Hospitals Weigh in on COVID-19 Vaccine Authorization for Young Kids
Photo Credit: Texas Children's Hospital
Texas Children’s Hospital has a history of leading equitable vaccinations across the pediatric population. The hospital joined Baylor College of Medicine nearly 20 years ago to form the Texas Children’s Hospital Center for Vaccine Development and develop vaccines that prevent neglected and emerging infections. The center has advanced new vaccines from discovery to clinical trial, with more than 800 active clinical trials serving diverse pediatric patient populations.
Texas Children’s is among the children’s hospitals nationwide leading efforts to vaccinate all children against COVID-19. Currently, the hospital is participating in COVID-19 vaccine clinical trials for children ages 6 months to 11 years. Texas Children’s leaders believe that the delta variant surge underscores the importance of completing these trials and safely vaccinating those under 12 as soon as possible.
James Versalovic, M.D., pathologist-in-chief at Texas Children’s, estimates that at least 1,500 children have been admitted to the hospital with COVID-19 so far. He knows the importance of getting kids vaccinated as quickly as possible and remains optimistic about the vaccine's safety and effectiveness.
"Parents need to understand the urgency of vaccination because the pandemic is not over," said Versalovic, when talking with a global news outlet. “No age group has been spared. … We are fully confident in the pediatric COVID vaccines.”
When Tiffany Kimbrough, M.D., a pediatrician at Children’s Hospital of Richmond at VCU and a mother of two young children, was asked about the results from COVID-19 vaccine pediatric clinical trials, she underscored the vaccine’s safety. Kimbrough participated in a VCU Health online Q&A session and said, “The children’s immune responses to [the smaller] doses were comparable to the responses seen in people ages 12 and older with the larger doses. ... Pfizer confirmed that side effects were similar to those observed in individuals ages 16-25 — generally mild and short lived.”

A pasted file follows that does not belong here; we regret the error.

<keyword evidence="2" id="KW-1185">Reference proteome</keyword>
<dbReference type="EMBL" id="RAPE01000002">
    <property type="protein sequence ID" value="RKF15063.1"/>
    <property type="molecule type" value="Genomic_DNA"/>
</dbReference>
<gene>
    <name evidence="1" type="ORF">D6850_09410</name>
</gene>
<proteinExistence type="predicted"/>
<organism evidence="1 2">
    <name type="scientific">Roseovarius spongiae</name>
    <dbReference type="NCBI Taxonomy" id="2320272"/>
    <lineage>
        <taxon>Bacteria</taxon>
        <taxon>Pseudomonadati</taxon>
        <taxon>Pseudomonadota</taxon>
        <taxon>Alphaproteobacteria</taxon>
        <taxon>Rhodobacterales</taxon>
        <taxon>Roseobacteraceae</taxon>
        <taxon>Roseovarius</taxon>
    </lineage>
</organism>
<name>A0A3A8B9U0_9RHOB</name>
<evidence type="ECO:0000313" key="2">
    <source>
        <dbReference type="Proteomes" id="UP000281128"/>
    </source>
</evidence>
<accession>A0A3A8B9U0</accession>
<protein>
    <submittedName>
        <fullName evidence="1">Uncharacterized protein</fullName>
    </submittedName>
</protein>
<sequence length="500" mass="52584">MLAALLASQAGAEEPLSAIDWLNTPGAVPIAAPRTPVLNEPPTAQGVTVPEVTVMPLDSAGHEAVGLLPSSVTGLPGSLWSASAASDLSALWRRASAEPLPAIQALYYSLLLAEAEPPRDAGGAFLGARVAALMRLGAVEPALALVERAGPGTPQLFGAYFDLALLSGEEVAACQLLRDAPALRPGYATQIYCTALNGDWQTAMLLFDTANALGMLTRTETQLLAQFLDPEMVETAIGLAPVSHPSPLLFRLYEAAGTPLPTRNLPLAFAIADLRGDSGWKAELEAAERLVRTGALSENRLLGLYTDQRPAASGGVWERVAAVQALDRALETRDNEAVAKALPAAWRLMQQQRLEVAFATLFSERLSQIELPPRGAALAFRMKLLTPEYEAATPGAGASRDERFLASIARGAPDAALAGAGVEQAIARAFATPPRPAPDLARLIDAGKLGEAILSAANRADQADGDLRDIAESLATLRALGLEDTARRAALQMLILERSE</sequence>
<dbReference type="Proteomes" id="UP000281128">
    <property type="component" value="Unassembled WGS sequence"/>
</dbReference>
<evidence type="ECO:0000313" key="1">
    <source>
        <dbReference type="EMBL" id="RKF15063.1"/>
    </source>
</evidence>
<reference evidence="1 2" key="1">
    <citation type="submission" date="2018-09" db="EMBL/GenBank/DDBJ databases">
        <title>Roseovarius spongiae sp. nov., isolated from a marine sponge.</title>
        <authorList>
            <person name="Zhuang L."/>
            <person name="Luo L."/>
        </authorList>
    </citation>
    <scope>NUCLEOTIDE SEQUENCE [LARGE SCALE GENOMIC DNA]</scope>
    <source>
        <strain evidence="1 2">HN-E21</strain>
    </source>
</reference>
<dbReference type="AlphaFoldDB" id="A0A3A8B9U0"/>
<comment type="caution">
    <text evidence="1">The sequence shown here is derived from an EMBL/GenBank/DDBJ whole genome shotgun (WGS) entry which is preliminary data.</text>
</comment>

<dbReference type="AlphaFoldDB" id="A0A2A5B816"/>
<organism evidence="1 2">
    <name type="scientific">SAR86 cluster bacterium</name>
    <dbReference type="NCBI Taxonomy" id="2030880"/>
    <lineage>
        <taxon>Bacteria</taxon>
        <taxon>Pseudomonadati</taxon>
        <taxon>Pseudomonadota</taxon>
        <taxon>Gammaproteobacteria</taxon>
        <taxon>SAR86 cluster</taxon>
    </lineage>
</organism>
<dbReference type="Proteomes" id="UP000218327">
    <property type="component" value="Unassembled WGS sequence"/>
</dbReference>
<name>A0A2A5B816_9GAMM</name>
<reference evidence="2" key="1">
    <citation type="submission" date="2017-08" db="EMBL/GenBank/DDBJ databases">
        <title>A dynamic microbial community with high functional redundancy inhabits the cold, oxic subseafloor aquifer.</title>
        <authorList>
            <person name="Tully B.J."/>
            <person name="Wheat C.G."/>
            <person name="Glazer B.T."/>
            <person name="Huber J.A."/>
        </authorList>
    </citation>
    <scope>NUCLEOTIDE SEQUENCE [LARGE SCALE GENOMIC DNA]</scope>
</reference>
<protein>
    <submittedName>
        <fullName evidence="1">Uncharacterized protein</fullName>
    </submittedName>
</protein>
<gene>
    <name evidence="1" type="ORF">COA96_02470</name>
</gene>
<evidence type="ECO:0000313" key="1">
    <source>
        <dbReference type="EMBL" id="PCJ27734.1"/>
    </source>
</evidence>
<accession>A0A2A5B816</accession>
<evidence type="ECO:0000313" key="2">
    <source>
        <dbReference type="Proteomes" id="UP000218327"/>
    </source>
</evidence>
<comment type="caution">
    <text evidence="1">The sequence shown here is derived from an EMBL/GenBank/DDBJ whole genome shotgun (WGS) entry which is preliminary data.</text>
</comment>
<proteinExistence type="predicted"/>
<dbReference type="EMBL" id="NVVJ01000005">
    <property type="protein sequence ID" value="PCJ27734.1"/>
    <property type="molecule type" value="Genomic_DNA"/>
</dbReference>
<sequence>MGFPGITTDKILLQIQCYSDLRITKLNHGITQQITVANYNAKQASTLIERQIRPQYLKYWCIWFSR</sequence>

Pediatricians at Advocate Children’s Hospital in the Chicagoland area are encouraging parents to consider getting their child not only the COVID-19 vaccine but also the flu vaccine — at the same time. According to the Centers for Disease Control and Prevention, there is no need to wait a period of time between vaccinations. Data has shown that the side effects of vaccines — as well as the way our bodies develop antibodies for each vaccine — are generally the same when administered alone or simultaneously.
Yet one of the barriers for both the COVID-19 and flu vaccines is misinformation.
Frank Belmonte, D.O., co-chief medical officer and chair of pediatrics at Advocate Children’s Hospital, sat down with a reporter from Chicago’s NBC-TV news affiliate to discuss misinformation about the COVID-19 vaccines that has dangerously spread throughout the community. The number one myth Belmonte is hearing: Vaccines were rushed and may not be safe for children.
“It’s simply not true,” declared Belmonte. “The mRNA technology has been around for over a decade. ... We have lots of data to show the safety profile, and now over a billion people have received the vaccine worldwide. We know it is a safe vaccine.”
Here are more reasons to encourage COVID-19 vaccines for kids from the Robert Wood Johnson Foundation:
- More than 6 million children in the U.S. have been diagnosed with COVID-19, as of late October 2021, including more than 1.1 million in the six weeks from mid-September to end of October.
- More than 600 children have died from COVID-19, as of late October 2021, 158 of whom have been between the ages of 5 and 11.
- More than 5,000 children have developed a severe multisystem inflammatory condition known as MIS-C following a COVID-19 diagnosis, which can have debilitating physical effects.